Andrew Belonsky

Challenging Obama's UN Speech: 'Democracy' Doesn't Mean 'Equality'

Filed By Andrew Belonsky | September 26, 2010 7:00 PM | comments

Filed in: Marriage Equality, Politics
Tags: President Obama, UN speech, United Nations

Sure, President Obama used his speech at the United Nations last week in part to address Middle East peace, but the crux of his commentary revolved around the superiority of our democratic living. The president forgot to point out that democracy does not mean “equality.”

“America is working to shape a world that fosters this openness, for the rot of a closed or corrupt economy must never eclipse the energy and innovation of human beings,” the President said of the States’ efforts to promote democracy, a concept he referenced nine times in his speech--ten if you count when he implored nations to donate to the UN’s Democracy Fund.

Obama went on to insist, “Democracy, more than any other form of government, delivers for our citizens. And I believe that truth will only grow stronger in a world where the borders between nations are blurred.”

In practice, democracy means only “one man, one vote,” a government picked by the people. In theory, these people always make the morally sound, equality-minded decisions. The United States proves that’s not the case; how else do you explain the fact that individuals in California voted down marriage equality? Or what about how our democratically elected Senate stalled on Don’t Ask, Don’t Tell, a flaw for which the president was heckled the night before his UN speech? And where’s democracy in the fight for LGBT-inclusive employment non-discrimination? Democracy isn’t the key to success--it’s how the people use it.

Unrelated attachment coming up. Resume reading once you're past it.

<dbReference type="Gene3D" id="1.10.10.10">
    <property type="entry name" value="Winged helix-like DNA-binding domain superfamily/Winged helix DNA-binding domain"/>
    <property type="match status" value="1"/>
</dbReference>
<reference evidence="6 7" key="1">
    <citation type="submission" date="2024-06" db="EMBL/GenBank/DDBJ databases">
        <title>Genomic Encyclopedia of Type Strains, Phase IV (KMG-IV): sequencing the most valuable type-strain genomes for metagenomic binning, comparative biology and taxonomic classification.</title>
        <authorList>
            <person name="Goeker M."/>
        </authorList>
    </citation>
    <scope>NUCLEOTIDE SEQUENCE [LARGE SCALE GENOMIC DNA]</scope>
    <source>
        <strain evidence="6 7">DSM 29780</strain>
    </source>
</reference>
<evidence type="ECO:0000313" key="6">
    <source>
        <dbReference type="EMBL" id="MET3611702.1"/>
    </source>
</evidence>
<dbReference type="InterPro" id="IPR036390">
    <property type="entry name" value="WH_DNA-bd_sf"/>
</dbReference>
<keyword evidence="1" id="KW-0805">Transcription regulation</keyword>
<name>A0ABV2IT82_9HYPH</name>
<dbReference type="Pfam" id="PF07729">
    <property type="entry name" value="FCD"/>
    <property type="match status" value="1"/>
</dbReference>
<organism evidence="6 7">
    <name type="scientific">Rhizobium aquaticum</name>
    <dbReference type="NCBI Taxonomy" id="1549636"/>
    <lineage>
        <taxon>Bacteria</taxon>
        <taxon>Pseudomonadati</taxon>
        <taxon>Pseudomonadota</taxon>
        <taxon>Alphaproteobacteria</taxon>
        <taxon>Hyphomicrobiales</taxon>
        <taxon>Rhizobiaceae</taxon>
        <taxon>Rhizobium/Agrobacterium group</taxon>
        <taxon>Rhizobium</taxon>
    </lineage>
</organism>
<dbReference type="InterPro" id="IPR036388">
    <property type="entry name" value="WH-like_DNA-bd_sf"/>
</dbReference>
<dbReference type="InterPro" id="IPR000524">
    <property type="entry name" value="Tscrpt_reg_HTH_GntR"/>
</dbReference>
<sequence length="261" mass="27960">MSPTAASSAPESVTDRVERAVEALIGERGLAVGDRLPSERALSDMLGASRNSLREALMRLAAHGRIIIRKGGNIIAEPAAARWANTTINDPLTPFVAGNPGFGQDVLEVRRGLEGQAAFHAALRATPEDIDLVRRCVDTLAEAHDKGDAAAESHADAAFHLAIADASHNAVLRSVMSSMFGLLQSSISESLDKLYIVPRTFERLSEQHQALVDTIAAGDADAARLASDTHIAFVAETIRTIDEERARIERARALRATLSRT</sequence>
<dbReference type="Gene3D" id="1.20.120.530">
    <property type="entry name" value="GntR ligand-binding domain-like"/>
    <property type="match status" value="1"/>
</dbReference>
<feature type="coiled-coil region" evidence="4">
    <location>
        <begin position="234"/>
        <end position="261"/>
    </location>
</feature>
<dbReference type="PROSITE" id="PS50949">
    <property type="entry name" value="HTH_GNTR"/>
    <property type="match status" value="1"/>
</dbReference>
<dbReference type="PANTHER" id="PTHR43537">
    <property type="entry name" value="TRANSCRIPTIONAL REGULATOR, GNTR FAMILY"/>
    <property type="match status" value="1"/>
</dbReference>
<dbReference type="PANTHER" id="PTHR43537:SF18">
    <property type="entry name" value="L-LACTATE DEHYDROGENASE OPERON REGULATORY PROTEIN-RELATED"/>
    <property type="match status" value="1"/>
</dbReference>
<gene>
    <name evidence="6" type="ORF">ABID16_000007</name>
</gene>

The U.S. President claimed that, “The ultimate success of democracy in the world won't come because the United States dictates it; it will come because individual citizens demand a say in how they are governed.” But what does such a proclamation mean for equality, a word the President only used once during his speech: “Our predecessors [at the UN] chose the hope of unity over the ease of division and made a promise to future generations that the dignity and equality of human beings would be our common cause.”

Yet, all these blissfully democratic years later, people are still waiting for this equality of which the President speaks. If the President wants to make a stand on the international stage, then he will speak of a specifically inclusive democracy, rather than a general idea that doesn’t always work out at planned.

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Good points. However, we need to remember that democracy is a PROCESS, not an event. Minorities of all types have far more likelihood of achieveing their rights in a democracy, than in a totalitarian regime, monarchy, or other non-democratic for m of government. And of course, among democracies, there is a spectrum of rights of all the people.

Also, with a democratic forms of government, there are totally differing philosophies of the origin of rights. Some democracies have trickle-down theories, that governments grant rights. Others have a theory that people innately possess rights that governments eventually recognize. Then there is also the "tyranny of the majority", and how the mob is held in check in the various systems.

All I can say is Amen!

Democracy IS the tyranny of the majority. Period.
Start your reading with Plato's Republic.

That our presidents would make such a mistake -- Bush did it too, routinely -- speaks to this country's myopic, self-righteous view of the world beyond our borders. It goes to the heart of how we can win wars, then lose peace.

The core issue here is liberty, not equality.

Didn't Professor Obama teach constitutional law?

Don't get picky, Leigh Anne. You'll mess up Obama's carefully prepared soundbites.

In point of fact our "government" is supposed to be a Republic which differs slightly in definition from that of a Democracy. You could call a Republic a Representative Democracy. However it is my understand it should also provide for the basic rights of the individual or minority group as well.